The pressure associated with each set of system ports 371 a, 373 a, 371 b, 373 b, 371 c and 373 c will be controlled by the positioning of the respective swash plate 348 a, 348 b (not shown) or 348 c and operate in the same manner as ports 71 a, 73 a and swash plates 48 a and 48 b described above. The ends of each system ports 371 a, 371 b, 373 a, and 373 b are threaded to permit connection of hoses 370 and 372 and the like. Although system ports 371 c and 373 c are also threaded to permit connection of hoses and the like, system ports 371 c and 373 c extend into end cap 330 to hydraulically transfer driving force from auxiliary pump 351 c to motor 329 and output shaft 329 a, as shown in FIG. 23.

As exemplified in FIG. 23, an external oil reservoir 86 may be mounted at various locations on vehicle 312 or on pump apparatus 310. Oil may drain from pump chamber 350 through case drain 338, and then through outlet hose 391 b to reservoir 86. Oil returns to the system through inlet hose 391 a, passing through filter 92 into charge pump inlet 375. As shown in FIG. 21, case drain 338 is located in housing 320 in a location corresponding to pump chamber 350, so that oil will drain from chamber 350 to reservoir 86 and will be passed through filter 92 before its return to the system. Filter 92 could also be located on hose 391 b. Referring to FIG. 23, passage 380 is formed in end cap 330 and connected to charge inlet 375. The operation of charge pump 357 to supply charge fluid to system ports 371 a, 371 b, 371 c, 373 a, 373 b and 373 c allows for a compact end cap 330.

Main drive shaft 324, pump shafts 325 and 326 (not shown), and auxiliary pump shaft 327 will operate and be supported in similar manners as main drive shaft 24 and pump shafts 25, 26, which are described in detail above, including using bearing 376 to support auxiliary shaft 327 and divide passage 380 into two separate sides. As with other embodiments of the present invention that are described herein, a cooling fan 19 may be secured to main drive shaft 324.

A fifth further embodiment of the present invention is shown in FIGS. 2530. In this embodiment of pump apparatus 410, pump chamber 450, which is not shown but which would be similar to previously shown pump chambers, is formed in housing 420 and enclosed by end cap 430. A plurality of rotatable pumps, including a first rotatable pump 451 a, a second rotatable pump 451 b, and an auxiliary pump 451 c, which are not shown but which would be similar to previously shown pumps, are mounted in pump chamber 450. The two primary rotatable pumps 451 a and 451 b operate the same as pumps 51 a and 51 b, described above, to provide output for the vehicle and drive wheel motors 90. Auxiliary pump 451 c preferably operates in a similar manner, but as will be described below, the output of the auxiliary pump 451 c is used to power motor 429. End cap 430 may be secured to housing 420 by fasteners 432, which also secure gear chamber cover 435 to end cap 430.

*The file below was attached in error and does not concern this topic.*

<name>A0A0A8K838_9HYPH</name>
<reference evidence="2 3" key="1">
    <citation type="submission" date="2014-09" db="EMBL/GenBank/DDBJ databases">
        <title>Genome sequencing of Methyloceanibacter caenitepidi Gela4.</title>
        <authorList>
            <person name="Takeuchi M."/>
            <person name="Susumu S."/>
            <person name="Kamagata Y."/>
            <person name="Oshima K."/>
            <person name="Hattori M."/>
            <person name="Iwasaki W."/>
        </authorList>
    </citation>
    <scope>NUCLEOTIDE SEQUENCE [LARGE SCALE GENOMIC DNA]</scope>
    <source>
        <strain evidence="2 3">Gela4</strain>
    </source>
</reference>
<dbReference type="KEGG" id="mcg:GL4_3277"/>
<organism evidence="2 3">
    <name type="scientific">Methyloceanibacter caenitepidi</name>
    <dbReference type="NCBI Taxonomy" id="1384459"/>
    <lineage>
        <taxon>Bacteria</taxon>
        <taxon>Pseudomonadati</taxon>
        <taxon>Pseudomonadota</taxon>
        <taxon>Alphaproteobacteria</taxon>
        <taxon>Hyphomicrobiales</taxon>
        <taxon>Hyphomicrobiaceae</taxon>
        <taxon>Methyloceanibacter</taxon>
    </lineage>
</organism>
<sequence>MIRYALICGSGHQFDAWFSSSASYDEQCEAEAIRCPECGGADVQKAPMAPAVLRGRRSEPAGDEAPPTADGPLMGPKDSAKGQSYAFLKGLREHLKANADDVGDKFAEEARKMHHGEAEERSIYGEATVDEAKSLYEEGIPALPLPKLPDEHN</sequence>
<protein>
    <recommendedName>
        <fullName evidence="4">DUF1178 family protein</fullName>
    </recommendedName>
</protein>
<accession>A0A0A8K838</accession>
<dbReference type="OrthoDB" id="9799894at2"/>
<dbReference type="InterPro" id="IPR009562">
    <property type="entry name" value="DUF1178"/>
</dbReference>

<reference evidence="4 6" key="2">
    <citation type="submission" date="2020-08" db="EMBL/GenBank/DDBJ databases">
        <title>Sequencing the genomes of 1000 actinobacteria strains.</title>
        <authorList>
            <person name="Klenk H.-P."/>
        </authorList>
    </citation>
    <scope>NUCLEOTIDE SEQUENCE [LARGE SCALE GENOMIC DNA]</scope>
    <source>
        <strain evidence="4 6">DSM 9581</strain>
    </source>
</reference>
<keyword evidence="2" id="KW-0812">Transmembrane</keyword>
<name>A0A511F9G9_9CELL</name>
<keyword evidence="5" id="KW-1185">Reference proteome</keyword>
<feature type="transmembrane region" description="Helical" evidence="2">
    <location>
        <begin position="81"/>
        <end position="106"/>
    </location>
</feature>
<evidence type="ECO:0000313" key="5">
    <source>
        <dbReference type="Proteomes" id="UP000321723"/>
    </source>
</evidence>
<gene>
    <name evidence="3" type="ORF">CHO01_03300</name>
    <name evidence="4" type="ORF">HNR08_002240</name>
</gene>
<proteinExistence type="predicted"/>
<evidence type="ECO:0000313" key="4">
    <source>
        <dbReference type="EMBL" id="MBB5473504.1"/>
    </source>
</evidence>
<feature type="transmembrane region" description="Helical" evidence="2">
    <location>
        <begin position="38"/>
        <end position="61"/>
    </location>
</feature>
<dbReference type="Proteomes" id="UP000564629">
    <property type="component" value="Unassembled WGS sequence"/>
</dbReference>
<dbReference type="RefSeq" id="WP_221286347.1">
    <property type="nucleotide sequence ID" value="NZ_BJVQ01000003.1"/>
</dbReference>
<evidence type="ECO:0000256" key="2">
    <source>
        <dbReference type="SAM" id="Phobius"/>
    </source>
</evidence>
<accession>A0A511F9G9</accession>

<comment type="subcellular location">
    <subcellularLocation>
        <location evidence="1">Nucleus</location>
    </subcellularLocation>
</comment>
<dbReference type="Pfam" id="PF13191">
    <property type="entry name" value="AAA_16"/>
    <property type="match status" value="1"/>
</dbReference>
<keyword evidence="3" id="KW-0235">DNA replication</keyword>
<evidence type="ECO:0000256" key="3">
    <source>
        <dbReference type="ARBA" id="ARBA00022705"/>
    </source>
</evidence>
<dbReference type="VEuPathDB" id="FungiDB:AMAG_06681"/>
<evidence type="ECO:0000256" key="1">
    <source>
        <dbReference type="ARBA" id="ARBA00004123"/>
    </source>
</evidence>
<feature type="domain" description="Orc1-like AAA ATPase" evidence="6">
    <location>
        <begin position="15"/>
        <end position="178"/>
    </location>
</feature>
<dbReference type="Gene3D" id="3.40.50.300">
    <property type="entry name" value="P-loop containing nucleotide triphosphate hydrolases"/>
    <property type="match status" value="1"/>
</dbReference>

Trunnion arms 421 a, 421 b and 421 c are not shown but would be similar to and operate similarly to trunnion arms 321 a, 321 b and 321 c described above, and are positioned close to each of their respective pumps 451 a, 451 b and 451 c. Control arms 422 a (not shown), 422 b and 422 c are mounted to each respective trunnion arm 421 a, 421 b and 421 c with fastener 423. The combination of trunnion arm 421 c and control arm 422 c operate to control auxiliary pump 451 c.

As exemplified in FIGS. 26 and 27, pumps 451 a, 451 b and 451 c may be positioned around main drive shaft 424 and driven by pump shafts 425, 426 and 427, which are not shown, but which are similar to the shafts shown in the embodiment above and which are drivingly connected to main drive shaft 424 via a plurality of gear sets. Although it is not shown in these figures, it should be appreciated by those with skill in the art that pumps 451 a, 451 b and 451 c are mounted on the pump mounting surface of end cap 430 in the same manner as pump 51 b is mounted on end cap 30, which is shown in FIG. 6.

For driving auxiliary pump 451 c, driving force may be transferred from main drive shaft 424 and gear 452 c to gear 427 a, where gear 427 a is also drivingly coupled to auxiliary shaft 427. Gears 452 c and 427 a are not shown but are preferably helical spur gears similar to previously shown gears 352 c and 327 a and mounted in gear chamber 445. Gear chamber 445 and pump chamber 450 operate and are formed similarly to gear chamber 45 and pump chamber 50 described above. For directly powering mower deck 89, a hydraulic motor 429 has been positioned proximate to mower deck 89 and hydraulically connected to auxiliary pump 451 c via high pressure hoses 470 c and 472 c (not shown), which will be described in more detail below. Motor 429 drives output shaft 429 a and output shaft 429 a may act as a power take off shaft and drive mower deck 89. Motor 429 may be a piston motor, a gerotor, a geroller or other design.